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Assessing Loss

Lake Berryessa residents return to homes devastated by Napa County wildfire

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  • 4 min to read
Hennessey Fire destroys homes at Berryessa Highlands

Joe Bedolla, who rented a house in the Berryessa Highlands subdivision in rural Napa County, returned Sunday to search the remains left by the destruction caused by the Hennessey Fire. Bedolla and other residents evacuated the community Aug. 19, two days after lightning strikes triggered the fires that have destroyed more than 1,200 buildings in the North Bay.

LAKE BERRYESSA — “A two-story house, gone,” Joe Bedolla said, pointing down at the scorched ground in resignation. “Now it’s two feet tall.”

As the Hennessey Fire continued to flare in the deep woodlands of northeast Napa County, Bedolla had returned Sunday afternoon to see firsthand what nearly 500 square miles of flames had left behind at the home he had rented in the Berryessa Highlands community.

With blue gloves pulled over his hands and a black ballcap over his graying hair, the retired landscape construction worker toiled under a smoke-soiled sun, sifting through a mantle of ashes for any recognizable trace of the belongings he — and his neighbors along Arroyo Grande Drive — had been forced to leave behind when a lightning storm triggered the fire nearly two weeks earlier.

Bedolla stepped over broken bottles and dish shards from spot to spot, from what had been the kitchen and dining room to the footing of the vanished staircase. Only the sturdiest belongings had survived even as molten metal husks — a barbecue grill, a refrigerator bent into a crescent, three collectible slot machines and his Chevrolet pickup truck, steel belts remaining where the tires had liquefied. A pile of charred soup cans stood where the plastic recycling tote holding them had melted around it; the squishy object a visitor felt underfoot turned out to be a three-prong cultivator, its steel tines heated to taffy softness.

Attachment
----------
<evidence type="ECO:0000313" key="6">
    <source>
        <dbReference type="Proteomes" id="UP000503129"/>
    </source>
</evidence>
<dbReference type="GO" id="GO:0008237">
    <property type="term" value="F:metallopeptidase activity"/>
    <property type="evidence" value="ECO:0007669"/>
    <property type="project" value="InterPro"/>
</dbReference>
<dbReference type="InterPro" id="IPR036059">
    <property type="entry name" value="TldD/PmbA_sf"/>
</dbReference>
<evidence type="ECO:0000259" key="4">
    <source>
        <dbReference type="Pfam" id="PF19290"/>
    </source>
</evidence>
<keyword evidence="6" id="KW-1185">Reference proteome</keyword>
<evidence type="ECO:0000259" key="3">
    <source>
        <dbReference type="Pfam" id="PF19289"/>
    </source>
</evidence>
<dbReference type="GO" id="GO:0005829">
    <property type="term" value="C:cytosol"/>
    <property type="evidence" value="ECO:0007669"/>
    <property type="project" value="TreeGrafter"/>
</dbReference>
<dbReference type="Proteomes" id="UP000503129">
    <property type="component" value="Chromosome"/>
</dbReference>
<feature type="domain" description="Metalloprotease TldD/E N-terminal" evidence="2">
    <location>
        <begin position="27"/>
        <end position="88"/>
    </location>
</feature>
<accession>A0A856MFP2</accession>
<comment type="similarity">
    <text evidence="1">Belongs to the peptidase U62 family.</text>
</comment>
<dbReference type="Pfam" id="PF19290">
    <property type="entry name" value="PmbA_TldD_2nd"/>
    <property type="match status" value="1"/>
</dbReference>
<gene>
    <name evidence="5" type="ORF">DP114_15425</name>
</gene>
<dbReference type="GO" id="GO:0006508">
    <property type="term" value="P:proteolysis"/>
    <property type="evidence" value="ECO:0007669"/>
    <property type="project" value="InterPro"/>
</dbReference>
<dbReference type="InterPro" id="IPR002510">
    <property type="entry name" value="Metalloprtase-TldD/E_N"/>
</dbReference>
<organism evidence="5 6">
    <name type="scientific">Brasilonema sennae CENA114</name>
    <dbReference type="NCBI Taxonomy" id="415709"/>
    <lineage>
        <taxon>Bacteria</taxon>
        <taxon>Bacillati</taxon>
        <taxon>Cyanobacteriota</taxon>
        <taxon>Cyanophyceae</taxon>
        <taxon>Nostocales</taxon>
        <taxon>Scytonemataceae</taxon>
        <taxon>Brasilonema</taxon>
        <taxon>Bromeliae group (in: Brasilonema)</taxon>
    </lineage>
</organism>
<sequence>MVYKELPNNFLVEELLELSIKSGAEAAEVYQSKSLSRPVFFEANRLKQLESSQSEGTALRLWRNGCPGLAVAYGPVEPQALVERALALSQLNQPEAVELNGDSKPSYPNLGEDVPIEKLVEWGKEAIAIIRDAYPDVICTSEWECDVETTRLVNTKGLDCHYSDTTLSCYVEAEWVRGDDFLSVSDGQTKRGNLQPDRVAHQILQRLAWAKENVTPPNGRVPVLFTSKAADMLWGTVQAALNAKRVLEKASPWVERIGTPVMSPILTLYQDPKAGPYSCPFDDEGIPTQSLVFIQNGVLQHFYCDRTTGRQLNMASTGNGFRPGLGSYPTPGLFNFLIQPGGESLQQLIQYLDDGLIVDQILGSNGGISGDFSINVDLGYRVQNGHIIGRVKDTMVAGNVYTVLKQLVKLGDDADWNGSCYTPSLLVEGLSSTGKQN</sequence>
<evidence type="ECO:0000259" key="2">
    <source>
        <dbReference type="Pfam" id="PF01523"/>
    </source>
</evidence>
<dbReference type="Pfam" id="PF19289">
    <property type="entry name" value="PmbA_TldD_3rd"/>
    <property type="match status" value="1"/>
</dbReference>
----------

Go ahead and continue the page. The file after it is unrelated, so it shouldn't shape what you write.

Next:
“It’s gone — this must be it, the shed,” Bedolla mused, picking a misshapen clump from the ashes. Metal? Plastic? It was impossible to tell.

“I wish I could’ve been here,” he said, recalling he had been visiting a relative in Vallejo when a neighbor phoned him about the fire’s approach to Arroyo Grande. “At least I would’ve had both my trucks loaded and ready to go. … It hasn’t hit home yet, but it will.”

Hennessey Fire destroys homes at Berryessa Highlands

A brick chimney was all that remained of a burned-out home on Black Oak Lane in the Berryessa Highlands, where numerous homes succumbed to the Hennessey Fire that erupted Aug. 17.

An army of firefighters from across California and the nation has slowly beaten back the Hennessey Fire, the main component of one of the state’s largest woodland fires on record. By Monday morning, Cal Fire announced the LNU Lightning Complex — which also includes the Walbridge Fire in Sonoma County — had been 63% contained as fire crews took advantage of milder weather and lighter winds late last week.

Left in the fire’s wake, however, have been more than 1,200 destroyed structures and five deaths, including three people who were overtaken by the flames at their home on Highway 128 near Lake Berryessa on Aug. 19, the third day of the blaze.

And on Arroyo Grande Drive and Rimrock Drive and Black Oak Lane, and other streets above Lake Berryessa’s southern shore, a few evacuees were beginning to return to see whether their homes had survived — and to ponder how to start over if they had not.

The destruction was plain to see from the remains of Bedolla’s house up the cul de sac, where swaths of gray ashes and black soil dotted both sides of the street.

Hennessey Fire destroys homes at Berryessa Highlands

A Napa County inspector's red tag marks as uninhabitable a two-story house on Arroyo Grande Drive that collapsed when the Hennessey Fire spread to the Berryessa Highlands, a community near the southern tip of Lake Berryessa.

A few lots south on Arroyo Grande, a Napa County inspector had posted a red placard on a wooden post declaring a dwelling unsafe to occupy — an understatement for a two-story house whose walls had buckled inward like soggy cardboard. Across the street, the shell of a Jeep still stood where flames had consumed the surrounding garage, while a concrete retaining wall was all that remained of another home.

“I literally had 15 minutes before the (vehicle-mounted) sirens went up the street, telling us to evacuate,” said Richard Wilson, who lost his home of 28 years in the fire. Leaving Berryessa Highlands in a neighbor’s compact car and slowed by two injured ankles, he could grab only some photos and some dog and cat food before departing Aug. 19.